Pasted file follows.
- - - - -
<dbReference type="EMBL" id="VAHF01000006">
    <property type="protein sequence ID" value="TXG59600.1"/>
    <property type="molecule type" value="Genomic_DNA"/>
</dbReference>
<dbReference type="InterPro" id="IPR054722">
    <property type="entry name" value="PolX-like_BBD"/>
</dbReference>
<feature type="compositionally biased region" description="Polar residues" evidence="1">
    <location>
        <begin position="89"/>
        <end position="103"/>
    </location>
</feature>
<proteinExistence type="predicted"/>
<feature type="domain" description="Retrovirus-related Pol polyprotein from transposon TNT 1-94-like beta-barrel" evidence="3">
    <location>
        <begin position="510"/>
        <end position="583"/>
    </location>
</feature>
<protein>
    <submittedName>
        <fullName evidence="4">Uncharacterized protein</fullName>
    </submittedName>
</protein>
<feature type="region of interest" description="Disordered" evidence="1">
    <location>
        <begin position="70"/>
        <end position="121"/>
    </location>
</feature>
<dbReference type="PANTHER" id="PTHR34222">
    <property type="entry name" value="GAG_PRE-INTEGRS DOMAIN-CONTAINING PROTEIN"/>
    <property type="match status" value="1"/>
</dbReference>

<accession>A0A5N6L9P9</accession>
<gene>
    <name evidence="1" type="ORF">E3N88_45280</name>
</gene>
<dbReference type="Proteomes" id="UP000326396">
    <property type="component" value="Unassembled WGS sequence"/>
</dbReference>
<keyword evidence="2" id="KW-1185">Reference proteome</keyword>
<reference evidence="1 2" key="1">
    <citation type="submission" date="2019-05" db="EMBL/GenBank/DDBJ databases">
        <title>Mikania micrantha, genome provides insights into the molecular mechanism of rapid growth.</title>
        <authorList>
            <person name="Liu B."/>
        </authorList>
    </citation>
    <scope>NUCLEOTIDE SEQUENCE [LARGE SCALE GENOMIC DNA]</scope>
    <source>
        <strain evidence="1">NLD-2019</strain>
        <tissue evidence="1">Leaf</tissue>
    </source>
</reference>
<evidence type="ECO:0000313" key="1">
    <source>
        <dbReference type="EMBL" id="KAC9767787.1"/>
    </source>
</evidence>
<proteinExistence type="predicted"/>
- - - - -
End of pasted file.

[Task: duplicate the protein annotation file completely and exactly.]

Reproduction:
<dbReference type="EMBL" id="VAHF01000006">
    <property type="protein sequence ID" value="TXG59600.1"/>
    <property type="molecule type" value="Genomic_DNA"/>
</dbReference>
<dbReference type="InterPro" id="IPR054722">
    <property type="entry name" value="PolX-like_BBD"/>
</dbReference>
<feature type="compositionally biased region" description="Polar residues" evidence="1">
    <location>
        <begin position="89"/>
        <end position="103"/>
    </location>
</feature>
<proteinExistence type="predicted"/>
<feature type="domain" description="Retrovirus-related Pol polyprotein from transposon TNT 1-94-like beta-barrel" evidence="3">
    <location>
        <begin position="510"/>
        <end position="583"/>
    </location>
</feature>
<protein>
    <submittedName>
        <fullName evidence="4">Uncharacterized protein</fullName>
    </submittedName>
</protein>
<feature type="region of interest" description="Disordered" evidence="1">
    <location>
        <begin position="70"/>
        <end position="121"/>
    </location>
</feature>
<dbReference type="PANTHER" id="PTHR34222">
    <property type="entry name" value="GAG_PRE-INTEGRS DOMAIN-CONTAINING PROTEIN"/>
    <property type="match status" value="1"/>
</dbReference>

<accession>A0A5N6L9P9</accession>
<gene>
    <name evidence="1" type="ORF">E3N88_45280</name>
</gene>
<dbReference type="Proteomes" id="UP000326396">
    <property type="component" value="Unassembled WGS sequence"/>
</dbReference>
<keyword evidence="2" id="KW-1185">Reference proteome</keyword>
<reference evidence="1 2" key="1">
    <citation type="submission" date="2019-05" db="EMBL/GenBank/DDBJ databases">
        <title>Mikania micrantha, genome provides insights into the molecular mechanism of rapid growth.</title>
        <authorList>
            <person name="Liu B."/>
        </authorList>
    </citation>
    <scope>NUCLEOTIDE SEQUENCE [LARGE SCALE GENOMIC DNA]</scope>
    <source>
        <strain evidence="1">NLD-2019</strain>
        <tissue evidence="1">Leaf</tissue>
    </source>
</reference>
<evidence type="ECO:0000313" key="1">
    <source>
        <dbReference type="EMBL" id="KAC9767787.1"/>
    </source>
</evidence>
<proteinExistence type="predicted"/>